The measurement of social capital is challenging [42,55]. Consistent with our aims, we assessed individual-level social capital using Onyx and Bullen's Social Capital Scale, but psychometric properties for this scale in PLWH were lacking. We observed evidence of reliability and validity of a modified Social Capital Scale in an international sample of PLWH. Our analysis of the reliability of the Social Capital Scale indicated that the scale measures a single latent construct of individual-level social capital among all sites, suggesting this scale is a reliable assessment of social capital in PLWH. However, we found differences between our sample and Onyx and Bullen's original data, when we examined the scale's validity. Our data support a five factor solution explaining 65% of the variance in total social capital, in contrast to Onyx and Bullen's original eight factor solution explaining 49% of variance [43]. These differences lie in two factors upon which the items did not load: the value of life factor and the social agency or proactivity in a social context factor. These results are surprising because the factor of social agency was one of the more explanatory factors that Onyx and Bullen found in their original scale development work. In our study, the value of life items loaded on the friends and family connections factor, suggesting that participant's perceived self-value, may be related the friends and family connections. Our observation is interesting because it harkens back to Durkheim's work on social isolation, anomie, and suicide, in that those who are more socially connected may perceive their life to be of more value and may take action to improve their health [56,57]. For PLWH, this may also translate into engaging in other risk reducing behaviors including antiretroviral therapy adherence. Another difference we observed was that items that were originally loaded on what Onyx and Bullen described as social agency, or proactivity in the social context factor, loaded on two different factors including, friends and family connections and tolerance of diversity. This may have been explained by our study samples being drawn from sites where they may perceive themselves and their peers as members of a proactive social context. They may perceive these connections as bonds between friends and families. These findings also suggest that individual-level social capital may be heavily based on the personal connections with friends and family, and the resources they provide [57]. This theory is also supported by the strong correlation between perceived social support and social capital in our sample and suggests interventions to build these connections, i.e. family or peer group-based interventions, may be helpful in facilitating behaviors to enhance the health of PLWH [58-60].

In summary, among our sample of PLWH, we observed that more of the items on the Social Capital Scale appeared to represent a subscale of friends and family connections, followed by participation in the local community, which suggests a modification to the factor structure for anyone wishing to explore the individual factors or subscales in this population in the future. However, in our analyses, we only examined relationships between social capital and health-related outcomes using the total Social Capital Scale. This alternative strategy is advantageous because it can identify factors that contribute to health outcomes among PLWH. For example, those who perceive themselves to be healthy and in possession of social capital may be empowered to collaborate with public health researchers, clinicians, and policy-makers to participate in HIV prevention, HIV treatment, and health promotion strategies [61,62]. Challenges to this strategy may be that a focus on physical health and biomedical interventions only first limits our understanding of other complex factors that are critical for individuals to access and use the social capital available to them and their community.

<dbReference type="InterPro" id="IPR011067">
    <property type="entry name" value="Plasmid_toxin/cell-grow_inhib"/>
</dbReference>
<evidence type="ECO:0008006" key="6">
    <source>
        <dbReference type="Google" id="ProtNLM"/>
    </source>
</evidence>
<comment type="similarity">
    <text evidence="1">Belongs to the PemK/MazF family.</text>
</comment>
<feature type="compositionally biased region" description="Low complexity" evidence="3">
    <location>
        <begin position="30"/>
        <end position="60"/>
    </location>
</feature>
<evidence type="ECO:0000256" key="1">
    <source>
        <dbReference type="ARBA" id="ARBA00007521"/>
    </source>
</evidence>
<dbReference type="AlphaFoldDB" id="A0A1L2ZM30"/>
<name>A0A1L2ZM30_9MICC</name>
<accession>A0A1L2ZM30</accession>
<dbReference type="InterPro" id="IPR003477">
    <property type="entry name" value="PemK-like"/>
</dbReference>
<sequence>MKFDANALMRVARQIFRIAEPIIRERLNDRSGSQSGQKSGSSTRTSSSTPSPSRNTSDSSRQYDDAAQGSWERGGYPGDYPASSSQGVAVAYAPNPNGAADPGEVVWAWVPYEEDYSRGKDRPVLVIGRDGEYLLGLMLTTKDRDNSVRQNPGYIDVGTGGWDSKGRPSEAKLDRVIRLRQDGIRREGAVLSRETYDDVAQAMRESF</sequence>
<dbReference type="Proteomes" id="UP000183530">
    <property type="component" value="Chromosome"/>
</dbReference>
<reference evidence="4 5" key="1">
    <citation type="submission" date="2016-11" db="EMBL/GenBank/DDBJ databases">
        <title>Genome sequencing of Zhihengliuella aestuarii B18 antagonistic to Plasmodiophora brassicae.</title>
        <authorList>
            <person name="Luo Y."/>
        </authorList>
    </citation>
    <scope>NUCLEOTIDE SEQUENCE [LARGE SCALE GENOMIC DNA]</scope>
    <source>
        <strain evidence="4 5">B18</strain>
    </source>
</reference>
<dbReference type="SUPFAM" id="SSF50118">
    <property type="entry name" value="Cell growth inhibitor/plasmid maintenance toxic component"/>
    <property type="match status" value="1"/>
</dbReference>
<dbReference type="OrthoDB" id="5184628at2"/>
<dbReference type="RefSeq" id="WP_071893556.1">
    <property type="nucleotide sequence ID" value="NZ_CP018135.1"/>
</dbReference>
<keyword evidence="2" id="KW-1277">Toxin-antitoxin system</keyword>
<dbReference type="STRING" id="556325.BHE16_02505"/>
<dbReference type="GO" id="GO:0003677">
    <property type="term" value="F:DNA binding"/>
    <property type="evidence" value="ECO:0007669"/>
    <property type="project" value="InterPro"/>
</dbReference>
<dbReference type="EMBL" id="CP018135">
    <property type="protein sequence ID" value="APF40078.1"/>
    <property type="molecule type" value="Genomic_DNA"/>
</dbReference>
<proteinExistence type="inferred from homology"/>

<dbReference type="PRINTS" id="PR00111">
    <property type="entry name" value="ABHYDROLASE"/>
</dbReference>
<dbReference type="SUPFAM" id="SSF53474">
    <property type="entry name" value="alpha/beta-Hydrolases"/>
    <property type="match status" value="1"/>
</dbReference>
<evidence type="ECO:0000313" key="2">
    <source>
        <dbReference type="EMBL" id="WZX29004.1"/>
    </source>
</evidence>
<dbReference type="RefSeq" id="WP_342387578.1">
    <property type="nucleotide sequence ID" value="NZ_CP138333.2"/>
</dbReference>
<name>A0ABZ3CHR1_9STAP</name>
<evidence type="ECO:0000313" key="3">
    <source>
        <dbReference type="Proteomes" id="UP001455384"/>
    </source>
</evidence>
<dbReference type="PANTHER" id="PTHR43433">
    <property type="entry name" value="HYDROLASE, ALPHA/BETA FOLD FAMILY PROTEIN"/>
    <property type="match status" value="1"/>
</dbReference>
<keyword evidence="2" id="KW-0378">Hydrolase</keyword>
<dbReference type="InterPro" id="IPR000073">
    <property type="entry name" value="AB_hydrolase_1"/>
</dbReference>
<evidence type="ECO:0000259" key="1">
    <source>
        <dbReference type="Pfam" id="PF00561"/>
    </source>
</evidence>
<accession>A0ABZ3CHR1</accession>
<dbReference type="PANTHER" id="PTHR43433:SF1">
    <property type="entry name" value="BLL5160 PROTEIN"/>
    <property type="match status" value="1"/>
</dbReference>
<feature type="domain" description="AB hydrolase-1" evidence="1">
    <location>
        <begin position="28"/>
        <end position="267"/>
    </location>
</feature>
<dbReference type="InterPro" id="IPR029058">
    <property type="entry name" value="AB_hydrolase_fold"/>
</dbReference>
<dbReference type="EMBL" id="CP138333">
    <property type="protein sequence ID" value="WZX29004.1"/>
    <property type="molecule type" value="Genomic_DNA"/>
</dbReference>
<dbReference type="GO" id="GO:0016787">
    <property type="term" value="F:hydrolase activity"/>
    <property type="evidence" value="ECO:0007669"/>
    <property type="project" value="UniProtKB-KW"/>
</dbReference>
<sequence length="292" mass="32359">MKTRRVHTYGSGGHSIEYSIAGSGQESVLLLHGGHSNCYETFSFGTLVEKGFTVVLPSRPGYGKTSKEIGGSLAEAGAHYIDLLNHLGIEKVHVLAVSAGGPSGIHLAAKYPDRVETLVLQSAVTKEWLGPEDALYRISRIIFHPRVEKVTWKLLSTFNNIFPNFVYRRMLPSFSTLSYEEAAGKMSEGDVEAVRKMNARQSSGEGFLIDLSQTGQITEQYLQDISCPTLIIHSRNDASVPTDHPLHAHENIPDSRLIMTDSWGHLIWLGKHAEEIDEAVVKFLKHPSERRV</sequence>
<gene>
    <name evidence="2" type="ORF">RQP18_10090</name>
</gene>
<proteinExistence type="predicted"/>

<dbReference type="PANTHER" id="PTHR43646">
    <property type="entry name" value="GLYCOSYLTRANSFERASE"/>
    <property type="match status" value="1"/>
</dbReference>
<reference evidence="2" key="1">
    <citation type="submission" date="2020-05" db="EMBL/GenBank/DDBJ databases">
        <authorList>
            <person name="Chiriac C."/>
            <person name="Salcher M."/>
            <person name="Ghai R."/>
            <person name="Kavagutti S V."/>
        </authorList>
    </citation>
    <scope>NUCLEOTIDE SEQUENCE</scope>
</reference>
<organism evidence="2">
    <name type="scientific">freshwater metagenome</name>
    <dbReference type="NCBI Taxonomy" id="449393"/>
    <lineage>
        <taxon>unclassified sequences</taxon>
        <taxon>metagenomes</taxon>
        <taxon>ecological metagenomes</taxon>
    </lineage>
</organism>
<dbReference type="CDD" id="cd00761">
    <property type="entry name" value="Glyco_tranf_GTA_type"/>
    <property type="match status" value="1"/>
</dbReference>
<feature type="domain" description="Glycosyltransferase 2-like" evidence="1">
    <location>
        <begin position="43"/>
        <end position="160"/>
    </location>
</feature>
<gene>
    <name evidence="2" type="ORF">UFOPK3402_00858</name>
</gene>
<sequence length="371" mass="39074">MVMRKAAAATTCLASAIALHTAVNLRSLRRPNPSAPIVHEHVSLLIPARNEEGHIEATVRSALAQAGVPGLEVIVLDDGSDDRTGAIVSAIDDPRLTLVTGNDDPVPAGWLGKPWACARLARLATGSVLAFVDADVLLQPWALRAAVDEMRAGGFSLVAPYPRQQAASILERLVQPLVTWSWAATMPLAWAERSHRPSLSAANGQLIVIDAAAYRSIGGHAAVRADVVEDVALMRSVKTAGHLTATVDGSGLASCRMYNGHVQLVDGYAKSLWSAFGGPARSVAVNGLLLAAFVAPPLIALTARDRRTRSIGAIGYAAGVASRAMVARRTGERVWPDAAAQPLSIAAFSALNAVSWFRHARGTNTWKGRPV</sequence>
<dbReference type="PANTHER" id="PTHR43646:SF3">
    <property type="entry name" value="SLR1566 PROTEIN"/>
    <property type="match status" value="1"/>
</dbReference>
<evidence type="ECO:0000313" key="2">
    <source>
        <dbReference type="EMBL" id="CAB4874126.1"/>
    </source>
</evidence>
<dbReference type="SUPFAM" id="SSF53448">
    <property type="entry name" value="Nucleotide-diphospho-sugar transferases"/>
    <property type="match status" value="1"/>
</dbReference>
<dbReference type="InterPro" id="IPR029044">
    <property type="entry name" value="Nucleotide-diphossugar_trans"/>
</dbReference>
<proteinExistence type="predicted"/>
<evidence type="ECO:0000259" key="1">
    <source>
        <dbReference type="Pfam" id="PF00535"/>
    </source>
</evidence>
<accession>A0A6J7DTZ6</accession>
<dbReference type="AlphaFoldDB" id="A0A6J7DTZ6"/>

The moderate relationships we observed between total social capital score and self-reported physical and psychological health condition underscore the importance of perceived social resources and trust in organizations when assessing personal health. Previous investigators examining the relationship between perceived health and social capital observed similar findings in large, national samples [57]. It is possible that this observed relationship may, again, be attributed to our sampling methods, but this does not diminish the implications of these findings. Since participants were already engaged in health care, they may have had more trust in social organizations and access to necessary social resources, than persons who are less engaged with the health care system. This, in turn, gives participants an avenue from which they more easily receive information about their health and to trust that the information will be helpful and not harmful. This may increase the individual's likelihood of enacting this received health information and will allow them to more efficiently address any deviations from perceived "good health"[63]. These findings suggest a potential role for social capital in public health interventions targeting health and wellness in PLWH around the globe. This could include refining existing interventions to help PLWH and their communities build trust in medical and social service organizations before recommending challenging health-related behavioral changes including medication adherence, dietary and physical activity changes, and decreasing substance use [61,62,64,65]. Our observations clearly suggest individual health is one essential element in the complex web of social and structural factors that constitute social capital and the overall health and wellbeing of PLWH around the globe.